As I lay in my bed, tossing and turning, being unable to sleep, I figured out why I couldn’t get my tasks done for the day, and came up with a simple workflow that would solve this.
Why I wasn’t able to work on my tasks
A day in the life of a software/devops engineer is pretty chaotic. You have various information requiring different context streaming in from multiple sources throughout the day. For example, I was working on updating some configuration mapping on Kubernetes for our new SES SMTP Relay credentials. Then I get a message clarifying about a story that I completed yesterday, about a backend API written in GO. Then I had to join a meeting about decoupling our entire platform from an external service that many of our logic is intertwined with.
This came about because of something I discovered recently about building a second brain. The prospect of it is extremely enticing for me.
Idea is that over time you build a second brain that is like a digital collection of all the knowledge that you’ve gained over your lifetime.
As someone working in the digital field, the amount of information that I go through on a daily basis is pretty huge. I’ve been taking notes for a million and one things, but I realize that I’ve almost never really gone through my notes and make something out of it. Which I felt has been really wasteful because, why would I even write them in the first place if I’m not going to use it? How many % of the things I’ve written can I actually remember in my dumb human brain?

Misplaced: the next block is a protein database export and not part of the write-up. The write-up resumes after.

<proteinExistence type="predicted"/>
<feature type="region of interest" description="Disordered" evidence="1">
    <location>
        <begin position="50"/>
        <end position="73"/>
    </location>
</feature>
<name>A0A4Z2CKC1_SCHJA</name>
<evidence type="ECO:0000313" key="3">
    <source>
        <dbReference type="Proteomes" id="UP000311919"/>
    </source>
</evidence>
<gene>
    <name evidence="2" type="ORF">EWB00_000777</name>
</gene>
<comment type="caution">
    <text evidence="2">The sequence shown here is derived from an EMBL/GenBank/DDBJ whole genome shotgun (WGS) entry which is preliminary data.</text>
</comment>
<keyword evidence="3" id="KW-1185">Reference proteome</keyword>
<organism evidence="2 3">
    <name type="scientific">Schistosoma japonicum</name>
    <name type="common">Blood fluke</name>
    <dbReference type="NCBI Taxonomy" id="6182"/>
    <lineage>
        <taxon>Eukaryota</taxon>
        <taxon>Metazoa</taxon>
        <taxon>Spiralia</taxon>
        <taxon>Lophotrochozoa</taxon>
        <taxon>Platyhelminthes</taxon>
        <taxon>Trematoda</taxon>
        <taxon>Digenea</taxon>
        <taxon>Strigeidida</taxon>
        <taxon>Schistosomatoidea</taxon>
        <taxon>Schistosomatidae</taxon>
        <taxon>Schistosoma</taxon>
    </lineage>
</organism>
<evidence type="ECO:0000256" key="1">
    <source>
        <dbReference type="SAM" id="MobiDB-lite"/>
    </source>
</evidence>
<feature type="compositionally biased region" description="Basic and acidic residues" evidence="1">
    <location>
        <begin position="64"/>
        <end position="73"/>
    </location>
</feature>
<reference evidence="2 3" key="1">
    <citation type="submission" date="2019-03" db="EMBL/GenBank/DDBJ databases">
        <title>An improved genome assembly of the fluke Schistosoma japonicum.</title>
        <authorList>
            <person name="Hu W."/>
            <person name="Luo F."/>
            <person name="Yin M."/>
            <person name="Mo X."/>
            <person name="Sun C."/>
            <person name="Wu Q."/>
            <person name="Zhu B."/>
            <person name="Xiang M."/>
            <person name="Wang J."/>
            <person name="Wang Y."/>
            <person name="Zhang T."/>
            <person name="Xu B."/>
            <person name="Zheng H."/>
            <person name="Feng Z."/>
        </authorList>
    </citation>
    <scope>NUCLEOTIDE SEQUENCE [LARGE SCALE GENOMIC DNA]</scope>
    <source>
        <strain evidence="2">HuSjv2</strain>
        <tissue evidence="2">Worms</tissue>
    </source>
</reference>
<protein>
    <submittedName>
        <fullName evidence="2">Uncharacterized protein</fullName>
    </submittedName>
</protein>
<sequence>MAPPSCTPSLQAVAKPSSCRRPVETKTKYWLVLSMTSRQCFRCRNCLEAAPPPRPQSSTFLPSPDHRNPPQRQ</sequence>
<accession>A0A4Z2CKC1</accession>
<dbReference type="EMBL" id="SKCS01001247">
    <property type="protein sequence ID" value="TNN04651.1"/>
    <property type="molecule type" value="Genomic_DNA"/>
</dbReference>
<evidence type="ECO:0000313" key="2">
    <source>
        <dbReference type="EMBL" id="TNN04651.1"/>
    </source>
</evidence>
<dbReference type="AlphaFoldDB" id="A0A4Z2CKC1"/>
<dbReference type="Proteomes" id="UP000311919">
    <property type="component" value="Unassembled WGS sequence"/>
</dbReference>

Armed with the motivation to build a digital brain that I can tap into for creating new ideas and products, I embarked on part 1 of the journey.
Finding the right tool
The “original” tool (that I know of) is known as Roam Research, however, it’s a web only tool currently, and it’s a paid service of $15/month. This makes it slightly undesirable as I would prefer if it’s something that I could potentially migrate/export out of the system. I also wish that there exist a free option that I can try out to see if this second brain business is something that I really want.
I checked out 8 different not taking tools to see what works for me and compare across them.